Reagan Library Debate Roundup And Reactionby Doug Mataconis
Before I get into the analysis of what happened in Simi Valley tonight, I’ve just got to say —- best debate backdrop ever.
I mean, seriously, how can a stage somewhere in Florida, New Hampshire, or Podunk, Iowa compete with a stage that looks out on the plane that served as Air Force One for nearly two decades and a beautiful California sky ? Quite literally, it seemed as if Ronald Reagan himself would come down the stairs, walk into the hall and tell all four of these losers to go home and let a real man lead the country.
Unfortunately, that didn’t happen and we’re stuck with the candidates we’ve got, so let’s take a look at what we have.
So what the heck do we have ? In one sentence, we have the coronation of John McCain as the Republican nominee even if nobody wants to admit it yet.
John McCain: Less than an hour after an endorsement that pretty much guaranteed he would score huge victories in California, New York, New Jersey, Pennsylvania, and Connecticut on Tuesday, McCain pretty much did what he needed to, which is not make a mistake. He did reveal his relative economic ignorance in the first question, but, quite honestly, I don’t think anyone noticed or that it will make that big of a difference. At this point, it’s all about winning primaries and getting delegates and McCain is set to score big on Tuesday.
Mitt Romney: Given the fact that he’s got guys like Rush Limbaugh, Sean Hannity, and Mark Levin egging him to take McCain on, one would’ve thought that Romney would have been far more combative tonight than he was. Yea, he challenged McCain on tax cuts and got into an argument with him over a negative ad that McCain ran in Florida (which got so confusing that I honestly lost interest), but he didn’t really do much of anything to distinguish himself from McCain in a way that would make a difference to the people that will be voting next Tuesday. Romney will be in the race for awhile if only because he can afford to be, but he’s not going to be able to stop McCain.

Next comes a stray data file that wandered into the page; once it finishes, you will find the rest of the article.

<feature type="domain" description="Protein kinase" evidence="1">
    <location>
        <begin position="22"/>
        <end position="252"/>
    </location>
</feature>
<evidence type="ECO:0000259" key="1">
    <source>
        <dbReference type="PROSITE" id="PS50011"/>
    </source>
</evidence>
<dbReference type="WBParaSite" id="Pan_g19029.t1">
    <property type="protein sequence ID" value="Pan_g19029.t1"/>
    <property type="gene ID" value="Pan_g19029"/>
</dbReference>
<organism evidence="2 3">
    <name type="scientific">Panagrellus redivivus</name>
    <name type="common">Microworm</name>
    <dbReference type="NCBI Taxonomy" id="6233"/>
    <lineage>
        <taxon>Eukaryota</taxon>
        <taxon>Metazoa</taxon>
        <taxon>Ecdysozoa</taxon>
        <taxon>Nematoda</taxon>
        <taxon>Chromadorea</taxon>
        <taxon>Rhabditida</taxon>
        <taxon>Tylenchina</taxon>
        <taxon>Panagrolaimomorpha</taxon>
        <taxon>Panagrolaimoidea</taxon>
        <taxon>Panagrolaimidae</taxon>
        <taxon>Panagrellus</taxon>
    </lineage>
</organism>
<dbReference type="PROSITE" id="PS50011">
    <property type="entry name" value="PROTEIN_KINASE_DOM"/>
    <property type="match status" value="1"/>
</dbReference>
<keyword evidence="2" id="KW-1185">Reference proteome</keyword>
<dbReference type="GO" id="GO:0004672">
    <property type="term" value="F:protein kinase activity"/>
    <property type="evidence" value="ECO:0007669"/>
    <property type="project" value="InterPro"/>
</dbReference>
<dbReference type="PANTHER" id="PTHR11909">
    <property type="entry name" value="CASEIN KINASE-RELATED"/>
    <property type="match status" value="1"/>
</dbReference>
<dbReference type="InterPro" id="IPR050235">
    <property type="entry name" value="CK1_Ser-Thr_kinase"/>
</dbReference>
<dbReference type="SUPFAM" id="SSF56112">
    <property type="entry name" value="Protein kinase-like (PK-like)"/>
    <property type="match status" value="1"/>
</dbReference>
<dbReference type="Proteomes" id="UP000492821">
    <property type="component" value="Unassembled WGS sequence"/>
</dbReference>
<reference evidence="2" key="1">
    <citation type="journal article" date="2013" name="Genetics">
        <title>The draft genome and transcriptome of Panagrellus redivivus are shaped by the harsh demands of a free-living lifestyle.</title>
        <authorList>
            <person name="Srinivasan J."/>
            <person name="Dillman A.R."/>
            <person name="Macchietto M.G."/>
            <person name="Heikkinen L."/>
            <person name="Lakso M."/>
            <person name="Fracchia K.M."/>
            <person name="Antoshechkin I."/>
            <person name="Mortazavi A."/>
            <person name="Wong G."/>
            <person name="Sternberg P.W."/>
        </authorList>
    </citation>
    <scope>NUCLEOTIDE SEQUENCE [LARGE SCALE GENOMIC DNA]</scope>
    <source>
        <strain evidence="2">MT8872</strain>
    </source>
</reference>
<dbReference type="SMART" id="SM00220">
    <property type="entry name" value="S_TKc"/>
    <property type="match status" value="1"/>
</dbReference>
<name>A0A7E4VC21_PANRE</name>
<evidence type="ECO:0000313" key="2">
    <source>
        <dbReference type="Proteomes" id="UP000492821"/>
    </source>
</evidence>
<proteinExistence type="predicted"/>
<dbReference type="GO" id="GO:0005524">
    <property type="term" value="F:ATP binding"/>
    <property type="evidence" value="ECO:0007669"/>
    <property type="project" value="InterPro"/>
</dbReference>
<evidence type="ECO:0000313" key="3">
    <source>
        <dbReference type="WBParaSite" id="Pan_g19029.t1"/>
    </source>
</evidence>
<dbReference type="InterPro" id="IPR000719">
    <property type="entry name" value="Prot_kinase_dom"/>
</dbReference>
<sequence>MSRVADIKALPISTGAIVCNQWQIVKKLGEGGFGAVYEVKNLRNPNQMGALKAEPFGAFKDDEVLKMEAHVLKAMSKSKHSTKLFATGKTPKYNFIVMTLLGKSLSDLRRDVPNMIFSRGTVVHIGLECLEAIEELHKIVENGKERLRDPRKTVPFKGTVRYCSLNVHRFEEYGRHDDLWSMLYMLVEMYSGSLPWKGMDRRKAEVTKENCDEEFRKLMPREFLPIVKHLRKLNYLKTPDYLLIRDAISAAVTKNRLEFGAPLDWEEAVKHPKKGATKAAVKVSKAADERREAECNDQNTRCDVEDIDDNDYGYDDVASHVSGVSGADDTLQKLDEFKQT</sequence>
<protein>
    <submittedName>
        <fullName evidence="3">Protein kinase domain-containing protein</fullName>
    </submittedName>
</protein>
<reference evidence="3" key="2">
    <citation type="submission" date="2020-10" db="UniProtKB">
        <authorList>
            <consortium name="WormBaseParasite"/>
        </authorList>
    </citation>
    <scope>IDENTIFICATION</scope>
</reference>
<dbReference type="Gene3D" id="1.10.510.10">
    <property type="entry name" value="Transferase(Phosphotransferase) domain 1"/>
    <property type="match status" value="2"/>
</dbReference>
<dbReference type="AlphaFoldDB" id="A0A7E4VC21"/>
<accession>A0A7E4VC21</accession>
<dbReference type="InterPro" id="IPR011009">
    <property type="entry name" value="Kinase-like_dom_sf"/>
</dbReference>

Mike Huckabee: Apparently, not only does Mike Huckabee want to spend billions of dollars on a make work project to add two lanes to I-95 on the East Coast, but he’s open to spending billions more to do the same thing to highways all over the country. That, pretty much, was the only thing that Huckabee said that differentiated him from the other candidates. When I listen to him, I just can’t shake the feeling that he’s interviewing for the position of John McCain’s running mate, and judging from the reaction shots of McCain that I saw when he was speaking, he seems to be making some progress in that regard.
Ron Paul: What can you say ? He scored some points when he talked about the economy, but this debate made even clear than others that Ron Paul just isn’t an effective communicator of the philosophy of freedom in a political context. That, more than the newsletter story or anything else, is probably the main reason that conservative/libertarian voters who might otherwise agree with him haven’t voted for him and aren’t likely to anytime soon.
At this point, I don’t think that anything that happened in this debate is going to change the nature of the race. It’s more important the McCain has received endorsements from Rudy Giuliani and, reportedly, California Governor Arnold Schwarzenegger, both of which will go a long way toward making Super Tuesday a big day for the Senator from Arizona.